City Park contains some of the oldest trees in New Orleans, including Suicide Oak.
Postcard from the V.O. Hammon Publishing Company, early 1900s. This tree got its name because sixteen men took their lives over a period of twelve years, in the 1890s into the 1900s. The name stuck. This tree is not far from the famous “Duelling Oak.” Several photos of the time group the trees together as the “old duelling ground” on the Allard Plantation.
Outside the city
The Allard Plantation comprised a large portion of what is now New Orleans City Park. The land operated as a sugar cane plantation. In the mid-19th century, businessman and philanthropist John McDonogh (the guy all the schools were named after) acquired the land. The owners fell in arrears with the city. To recover unpaid taxes. The city seized the plantation. They sold the plantation at auction, with McDonogh purchasing it. When he died, McDonogh donated the land to the city. While it took another 30ish years to formally convert plantation to park, it did happen.
Even though the Allard Plantation grew sugar cane, the owners maintained the magnificent oaks near the main house. The land near Bayou Metairie, was too marshy for large-scale agriculture. So, the oaks served as cool, shady surroundings for the owners.
Gentlemen of New Orleans often followed the European tradition of settling disagreements with “affairs of honor.” If a man felt aggrieved by words or actions of another, he could “demand satisfaction.” from the other party. Many duels ended up with both parties walking away. The usual terms negotiated by the seconds (friends of the duelling parties) specified that duels should end when honor was satisfied. This usually meant blood drawn by a sword, or both participants surviving pistol shots.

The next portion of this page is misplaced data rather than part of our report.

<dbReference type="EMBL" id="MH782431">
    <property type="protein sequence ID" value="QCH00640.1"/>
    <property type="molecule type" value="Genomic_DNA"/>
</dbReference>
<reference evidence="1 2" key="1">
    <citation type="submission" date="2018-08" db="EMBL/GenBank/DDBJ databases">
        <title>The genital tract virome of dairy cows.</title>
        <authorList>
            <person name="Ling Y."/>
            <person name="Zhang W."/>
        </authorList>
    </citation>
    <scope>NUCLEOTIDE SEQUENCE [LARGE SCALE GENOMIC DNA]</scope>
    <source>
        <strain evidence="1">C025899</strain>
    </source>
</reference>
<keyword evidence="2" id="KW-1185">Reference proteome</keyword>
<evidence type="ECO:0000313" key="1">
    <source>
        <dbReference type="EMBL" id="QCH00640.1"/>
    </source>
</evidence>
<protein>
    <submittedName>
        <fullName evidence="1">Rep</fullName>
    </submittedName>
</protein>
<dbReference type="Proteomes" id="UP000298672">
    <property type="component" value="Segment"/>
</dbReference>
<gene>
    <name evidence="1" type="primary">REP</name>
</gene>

The possibility of someone dying complicated the duel. Sure, if honor was satisfied, everyone could retire to a restaurant for brunch, but that sword or pistol ball could find its target. Spanish Colonial government considered a death in a duel to be murder. When such a death happened in the city limits, the duel’s winner could be arrested, tried, and even executed for murder.The United States held the same position as the Spanish with respect to duels.
So, duellers required a location outside the city limits and away from witnesses. The oaks of Allard offered privacy, for both affairs of honor, and more private, unfortunate acts.